In recent years in Guatemala, farmers have been abandoning local varieties of maize in favour of commercial varieties. These varieties are more expensive, do not always develop well with the environmental conditions of the region and do not always respond to the cultural preferences of the communities.
Convinced that the maintenance and permanent evolution of locally adapted genetic resources - through collective and community innovation - are key elements in achieving the resilience of communities and local agro-ecosystems, the Association of Cuchumatanes Organizations (ASOCUCH) in Guatemala undertook the task of halting the loss of agricultural biodiversity. It joined forces with government agencies to implement the Guatemalan component of the Collaborative Program for Participatory Plant Breeding in Mesoamerica (FPMA).
Quilinco's seed reserve currently has 657 accessions(*) of maize and seven other community seed reserves have been established in other communities in the area. 1,000 farmers have been trained in mass selection(**) and seed conservation and a significant increase in the yield of local native breeds has been achieved.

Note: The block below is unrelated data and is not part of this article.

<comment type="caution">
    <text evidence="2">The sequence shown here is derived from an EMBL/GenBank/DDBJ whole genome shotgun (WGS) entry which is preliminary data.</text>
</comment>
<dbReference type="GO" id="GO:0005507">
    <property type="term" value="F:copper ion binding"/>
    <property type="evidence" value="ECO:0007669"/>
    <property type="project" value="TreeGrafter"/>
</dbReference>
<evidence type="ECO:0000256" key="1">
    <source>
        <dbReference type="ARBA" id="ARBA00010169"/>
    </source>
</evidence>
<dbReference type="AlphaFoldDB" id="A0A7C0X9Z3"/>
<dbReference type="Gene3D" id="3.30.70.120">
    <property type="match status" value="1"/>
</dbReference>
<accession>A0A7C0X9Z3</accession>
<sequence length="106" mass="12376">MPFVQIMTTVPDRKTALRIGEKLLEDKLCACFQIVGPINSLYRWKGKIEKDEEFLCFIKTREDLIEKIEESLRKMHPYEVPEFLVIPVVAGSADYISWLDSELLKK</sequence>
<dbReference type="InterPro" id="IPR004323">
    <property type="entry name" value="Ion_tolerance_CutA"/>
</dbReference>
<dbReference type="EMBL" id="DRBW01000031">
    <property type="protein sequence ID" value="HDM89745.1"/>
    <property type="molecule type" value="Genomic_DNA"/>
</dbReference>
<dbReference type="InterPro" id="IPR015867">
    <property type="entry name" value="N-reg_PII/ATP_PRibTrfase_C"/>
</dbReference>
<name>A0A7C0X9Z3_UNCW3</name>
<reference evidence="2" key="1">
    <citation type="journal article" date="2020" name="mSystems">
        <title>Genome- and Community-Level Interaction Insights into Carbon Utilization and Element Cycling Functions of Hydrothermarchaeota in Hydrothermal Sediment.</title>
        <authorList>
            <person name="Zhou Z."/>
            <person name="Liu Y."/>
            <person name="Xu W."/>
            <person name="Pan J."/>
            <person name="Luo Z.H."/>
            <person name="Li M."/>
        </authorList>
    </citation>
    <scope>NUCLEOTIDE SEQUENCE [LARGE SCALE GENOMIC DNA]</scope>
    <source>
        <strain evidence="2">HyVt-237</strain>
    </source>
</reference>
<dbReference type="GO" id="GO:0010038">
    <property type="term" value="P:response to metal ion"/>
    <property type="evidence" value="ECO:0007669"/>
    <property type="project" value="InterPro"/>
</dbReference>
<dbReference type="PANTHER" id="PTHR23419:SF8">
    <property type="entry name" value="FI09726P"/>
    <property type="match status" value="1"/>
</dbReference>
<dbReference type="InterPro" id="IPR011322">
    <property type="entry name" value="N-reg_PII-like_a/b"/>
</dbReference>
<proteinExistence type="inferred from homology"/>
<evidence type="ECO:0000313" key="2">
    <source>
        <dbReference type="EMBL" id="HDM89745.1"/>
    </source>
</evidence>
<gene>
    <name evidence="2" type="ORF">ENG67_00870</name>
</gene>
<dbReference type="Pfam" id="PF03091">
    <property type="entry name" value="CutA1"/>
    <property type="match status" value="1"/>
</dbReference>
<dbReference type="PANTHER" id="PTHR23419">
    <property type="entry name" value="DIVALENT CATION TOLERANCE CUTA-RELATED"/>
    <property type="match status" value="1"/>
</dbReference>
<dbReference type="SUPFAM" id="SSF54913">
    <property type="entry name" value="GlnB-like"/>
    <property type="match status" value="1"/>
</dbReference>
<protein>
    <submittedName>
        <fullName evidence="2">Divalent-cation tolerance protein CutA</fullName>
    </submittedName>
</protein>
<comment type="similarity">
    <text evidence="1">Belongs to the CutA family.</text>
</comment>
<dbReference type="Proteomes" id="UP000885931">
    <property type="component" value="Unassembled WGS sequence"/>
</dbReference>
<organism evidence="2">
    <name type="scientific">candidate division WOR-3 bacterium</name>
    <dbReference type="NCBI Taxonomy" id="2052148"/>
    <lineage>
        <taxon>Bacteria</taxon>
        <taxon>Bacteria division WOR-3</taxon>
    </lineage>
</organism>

(*) Accession: A distinct, uniquely identifiable sample of seed representing a cultivar, a breeding line or a population and held in storage for conservation and use. (Source: FAO)
(**)Mass selection is the oldest and simplest method of corn improvement; it is also the least expensive and requires the least resources. It is based on the visual selection of phenotypic differences between plants and individual cobs in the corn fields.
- Creating networks
- Local institution
- Peasant movement, Peasant organisation